Team, Visitors, External Collaborators
Overall Objectives
Research Program
Application Domains
Highlights of the Year
New Software and Platforms
New Results
Bilateral Contracts and Grants with Industry
Partnerships and Cooperations
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Section: Research Program

Lattices: algorithms and cryptology

We intend to strengthen our assessment of the cryptographic relevance of problems over lattices, and to broaden our studies in two main (complementary) directions: hardness foundations and advanced functionalities.

Hardness foundations

Recent advances in cryptography have broaden the scope of encryption functionalities (e.g., encryption schemes allowing to compute over encrypted data or to delegate partial decryption keys). While simple variants (e.g., identity-based encryption) are already practical, the more advanced ones still lack efficiency. Towards reaching practicality, we plan to investigate simpler constructions of the fundamental building blocks (e.g., pseudorandom functions) involved in these advanced protocols. We aim at simplifying known constructions based on standard hardness assumptions, but also at identifying new sources of hardness from which simple constructions that are naturally suited for the aforementioned advanced applications could be obtained (e.g., constructions that minimize critical complexity measures such as the depth of evaluation). Understanding the core source of hardness of today's standard hard algorithmic problems is an interesting direction as it could lead to new hardness assumptions (e.g., tweaked version of standard ones) from which we could derive much more efficient constructions. Furthermore, it could open the way to completely different constructions of advanced primitives based on new hardness assumptions.


Lattice-based cryptography has come much closer to maturity in the recent past. In particular, NIST has started a standardization process for post-quantum cryptography, and lattice-based proposals are numerous and competitive. This dramatically increases the need for cryptanalysis: Do the underlying hard problems suffer from structural weaknesses? Are some of the problems used easy to solve, e.g., asymptotically? Are the chosen concrete parameters meaningful for concrete cryptanalysis? In particular, how secure would they be if all the known algorithms and implementations thereof were pushed to their limits? How would these concrete performances change in case (full-fledged) quantum computers get built?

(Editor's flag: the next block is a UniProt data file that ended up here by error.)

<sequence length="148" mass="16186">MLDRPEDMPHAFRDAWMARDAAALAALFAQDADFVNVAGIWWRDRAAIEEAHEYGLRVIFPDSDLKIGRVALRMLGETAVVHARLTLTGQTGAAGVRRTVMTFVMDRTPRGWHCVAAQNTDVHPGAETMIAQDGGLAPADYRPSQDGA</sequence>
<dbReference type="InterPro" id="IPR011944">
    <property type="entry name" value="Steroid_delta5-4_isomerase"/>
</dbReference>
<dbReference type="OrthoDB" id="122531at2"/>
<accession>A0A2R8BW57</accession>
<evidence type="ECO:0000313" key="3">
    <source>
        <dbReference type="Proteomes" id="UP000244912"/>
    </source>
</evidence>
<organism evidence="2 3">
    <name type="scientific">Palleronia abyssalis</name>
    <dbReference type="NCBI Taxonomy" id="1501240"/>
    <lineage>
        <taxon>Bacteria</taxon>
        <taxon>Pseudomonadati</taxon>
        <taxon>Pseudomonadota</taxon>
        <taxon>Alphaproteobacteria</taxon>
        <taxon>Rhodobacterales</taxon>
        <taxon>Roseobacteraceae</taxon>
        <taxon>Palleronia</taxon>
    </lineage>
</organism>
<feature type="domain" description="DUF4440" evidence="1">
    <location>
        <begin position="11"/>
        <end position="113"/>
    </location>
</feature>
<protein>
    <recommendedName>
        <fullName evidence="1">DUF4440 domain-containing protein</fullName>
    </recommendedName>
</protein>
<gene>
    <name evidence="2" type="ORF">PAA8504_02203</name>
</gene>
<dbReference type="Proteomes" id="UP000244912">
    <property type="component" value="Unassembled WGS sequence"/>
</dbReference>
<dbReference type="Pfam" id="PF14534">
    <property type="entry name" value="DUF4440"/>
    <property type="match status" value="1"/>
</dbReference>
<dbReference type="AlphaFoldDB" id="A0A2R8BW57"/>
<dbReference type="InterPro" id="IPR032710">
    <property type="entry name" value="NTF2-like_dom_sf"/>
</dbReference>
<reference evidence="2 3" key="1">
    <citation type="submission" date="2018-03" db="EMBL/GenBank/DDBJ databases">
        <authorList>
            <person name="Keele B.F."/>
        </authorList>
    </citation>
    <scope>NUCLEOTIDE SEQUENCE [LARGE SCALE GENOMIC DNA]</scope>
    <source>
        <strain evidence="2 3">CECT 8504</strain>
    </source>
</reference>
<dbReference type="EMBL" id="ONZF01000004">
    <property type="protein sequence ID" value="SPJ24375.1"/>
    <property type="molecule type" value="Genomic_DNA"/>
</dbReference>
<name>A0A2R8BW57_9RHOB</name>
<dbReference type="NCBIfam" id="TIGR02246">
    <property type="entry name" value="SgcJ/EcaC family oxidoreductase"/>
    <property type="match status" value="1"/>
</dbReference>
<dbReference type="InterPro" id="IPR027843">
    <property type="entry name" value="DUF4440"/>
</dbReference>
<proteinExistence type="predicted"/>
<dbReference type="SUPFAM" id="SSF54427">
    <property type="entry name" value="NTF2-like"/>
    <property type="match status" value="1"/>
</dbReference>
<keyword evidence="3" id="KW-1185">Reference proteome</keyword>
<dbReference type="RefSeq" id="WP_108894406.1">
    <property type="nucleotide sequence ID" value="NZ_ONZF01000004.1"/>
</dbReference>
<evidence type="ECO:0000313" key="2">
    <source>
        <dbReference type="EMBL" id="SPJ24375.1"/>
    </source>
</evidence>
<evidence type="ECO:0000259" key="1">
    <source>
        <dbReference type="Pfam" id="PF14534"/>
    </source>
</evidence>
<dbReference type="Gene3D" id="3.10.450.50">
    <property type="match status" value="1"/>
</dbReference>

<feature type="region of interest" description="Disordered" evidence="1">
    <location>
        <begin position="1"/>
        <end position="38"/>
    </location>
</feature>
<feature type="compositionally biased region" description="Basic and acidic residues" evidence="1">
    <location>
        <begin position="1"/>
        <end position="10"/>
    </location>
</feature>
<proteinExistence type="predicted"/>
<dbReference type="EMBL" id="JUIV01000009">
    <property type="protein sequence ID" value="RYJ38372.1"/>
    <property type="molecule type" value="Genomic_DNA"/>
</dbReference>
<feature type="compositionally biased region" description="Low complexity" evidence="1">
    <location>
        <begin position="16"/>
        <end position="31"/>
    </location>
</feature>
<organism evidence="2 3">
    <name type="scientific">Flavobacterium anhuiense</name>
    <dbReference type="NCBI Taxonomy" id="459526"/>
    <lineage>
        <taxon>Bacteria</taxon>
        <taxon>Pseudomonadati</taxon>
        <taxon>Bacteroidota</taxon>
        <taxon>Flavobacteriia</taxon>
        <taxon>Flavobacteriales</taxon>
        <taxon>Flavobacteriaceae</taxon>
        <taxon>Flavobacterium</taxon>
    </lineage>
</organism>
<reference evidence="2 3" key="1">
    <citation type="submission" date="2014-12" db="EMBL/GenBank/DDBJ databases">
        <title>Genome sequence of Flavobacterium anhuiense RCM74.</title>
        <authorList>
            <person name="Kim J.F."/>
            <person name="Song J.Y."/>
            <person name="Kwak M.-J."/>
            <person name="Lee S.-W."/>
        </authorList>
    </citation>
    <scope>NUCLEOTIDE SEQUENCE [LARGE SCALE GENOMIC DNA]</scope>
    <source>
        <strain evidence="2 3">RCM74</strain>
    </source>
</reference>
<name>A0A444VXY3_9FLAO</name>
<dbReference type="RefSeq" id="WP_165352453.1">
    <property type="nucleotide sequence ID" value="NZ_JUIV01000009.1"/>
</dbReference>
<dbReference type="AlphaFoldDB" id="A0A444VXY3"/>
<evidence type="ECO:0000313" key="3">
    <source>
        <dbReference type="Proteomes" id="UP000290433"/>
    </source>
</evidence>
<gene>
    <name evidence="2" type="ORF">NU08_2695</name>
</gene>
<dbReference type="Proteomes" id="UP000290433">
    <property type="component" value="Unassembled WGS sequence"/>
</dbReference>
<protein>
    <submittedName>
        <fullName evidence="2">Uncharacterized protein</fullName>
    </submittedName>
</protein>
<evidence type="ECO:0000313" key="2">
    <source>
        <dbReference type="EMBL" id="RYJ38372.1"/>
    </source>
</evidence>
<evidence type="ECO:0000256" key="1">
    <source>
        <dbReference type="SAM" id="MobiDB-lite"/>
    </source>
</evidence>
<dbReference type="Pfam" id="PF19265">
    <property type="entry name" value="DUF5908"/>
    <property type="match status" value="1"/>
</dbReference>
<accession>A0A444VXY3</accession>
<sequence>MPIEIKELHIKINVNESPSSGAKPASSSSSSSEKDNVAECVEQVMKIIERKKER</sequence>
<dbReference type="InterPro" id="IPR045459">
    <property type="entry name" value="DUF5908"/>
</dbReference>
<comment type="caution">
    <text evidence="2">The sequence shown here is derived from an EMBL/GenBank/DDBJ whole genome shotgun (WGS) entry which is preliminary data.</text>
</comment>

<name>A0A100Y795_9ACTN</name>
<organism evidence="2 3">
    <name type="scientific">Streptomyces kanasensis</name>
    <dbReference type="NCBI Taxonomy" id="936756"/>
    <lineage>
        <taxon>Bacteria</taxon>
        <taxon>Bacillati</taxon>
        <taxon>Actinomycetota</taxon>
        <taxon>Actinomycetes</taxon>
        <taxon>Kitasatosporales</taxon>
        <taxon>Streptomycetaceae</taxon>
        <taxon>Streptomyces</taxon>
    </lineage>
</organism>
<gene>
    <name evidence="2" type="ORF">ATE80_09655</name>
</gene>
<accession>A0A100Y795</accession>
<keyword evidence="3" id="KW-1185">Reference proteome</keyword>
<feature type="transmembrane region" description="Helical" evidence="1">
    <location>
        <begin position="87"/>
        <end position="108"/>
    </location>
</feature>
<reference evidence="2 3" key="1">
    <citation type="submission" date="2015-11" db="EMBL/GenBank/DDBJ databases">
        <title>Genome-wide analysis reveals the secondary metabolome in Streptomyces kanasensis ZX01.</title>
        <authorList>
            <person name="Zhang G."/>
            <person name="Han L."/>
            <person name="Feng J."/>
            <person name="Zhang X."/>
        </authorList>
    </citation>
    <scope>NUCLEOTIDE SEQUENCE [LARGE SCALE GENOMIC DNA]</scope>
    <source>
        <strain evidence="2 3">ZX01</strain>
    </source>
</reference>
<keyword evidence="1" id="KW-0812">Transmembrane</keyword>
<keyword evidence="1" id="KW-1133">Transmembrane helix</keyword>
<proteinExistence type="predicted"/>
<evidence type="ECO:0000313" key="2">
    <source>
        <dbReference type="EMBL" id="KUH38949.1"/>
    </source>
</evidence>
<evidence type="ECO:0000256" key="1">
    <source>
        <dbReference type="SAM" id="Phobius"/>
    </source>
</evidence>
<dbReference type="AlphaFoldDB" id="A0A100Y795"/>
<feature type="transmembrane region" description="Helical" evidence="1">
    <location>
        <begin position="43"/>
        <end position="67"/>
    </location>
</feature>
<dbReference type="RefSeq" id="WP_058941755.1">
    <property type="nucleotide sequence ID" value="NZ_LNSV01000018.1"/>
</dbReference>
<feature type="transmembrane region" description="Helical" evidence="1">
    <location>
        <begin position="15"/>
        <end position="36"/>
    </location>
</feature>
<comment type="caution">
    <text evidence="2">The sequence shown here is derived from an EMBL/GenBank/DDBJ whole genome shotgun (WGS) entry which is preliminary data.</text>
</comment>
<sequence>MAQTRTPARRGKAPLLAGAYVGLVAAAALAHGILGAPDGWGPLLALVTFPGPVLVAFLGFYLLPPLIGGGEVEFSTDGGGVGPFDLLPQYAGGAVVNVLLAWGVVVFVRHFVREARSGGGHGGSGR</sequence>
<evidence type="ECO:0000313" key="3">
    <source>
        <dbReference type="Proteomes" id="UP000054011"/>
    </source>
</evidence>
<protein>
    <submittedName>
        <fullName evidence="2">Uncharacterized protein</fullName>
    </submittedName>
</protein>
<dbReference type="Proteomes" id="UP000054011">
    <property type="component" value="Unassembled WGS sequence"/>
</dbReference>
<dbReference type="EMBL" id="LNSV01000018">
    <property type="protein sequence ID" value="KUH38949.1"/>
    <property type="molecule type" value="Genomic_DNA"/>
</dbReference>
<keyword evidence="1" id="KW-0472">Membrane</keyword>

On another front, the cryptographic functionalities reachable under lattice hardness assumptions seem to get closer to an intrinsic ceiling. For instance, to obtain cryptographic multilinear maps, functional encryption and indistinguishability obfuscation, new assumptions have been introduced. They often have a lattice flavour, but are far from standard. Assessing the validity of these assumptions will be one of our priorities in the mid-term.

Advanced cryptographic primitives

In the design of cryptographic schemes, we will pursue our investigations on functional encryption. Despite recent advances, efficient solutions are only available for restricted function families. Indeed, solutions for general functions are either way too inefficient for pratical use or they rely on uncertain security foundations like the existence of circuit obfuscators (or both). We will explore constructions based on well-studied hardness assumptions and which are closer to being usable in real-life applications. In the case of specific functionalities, we will aim at more efficient realizations satisfying stronger security notions.

Another direction we will explore is multi-party computation via a new approach exploiting the rich structure of class groups of quadratic fields. We already showed that such groups have a positive impact in this field by designing new efficient encryption switching protocols from the additively homomorphic encryption we introduced earlier. We want to go deeper in this direction that raises interesting questions such as how to design efficient zero-knowledge proofs for groups of unknown order, how to exploit their structure in the context of 2-party cryptography (such as two-party signing) or how to extend to the multi-party setting.

In the context of the PROMETHEUS H2020 project, we will keep seeking to develop new quantum-resistant privacy-preserving cryptographic primitives (group signatures, anonymous credentials, e-cash systems, etc). This includes the design of more efficient zero-knowledge proof systems that can interact with lattice-based cryptographic primitives.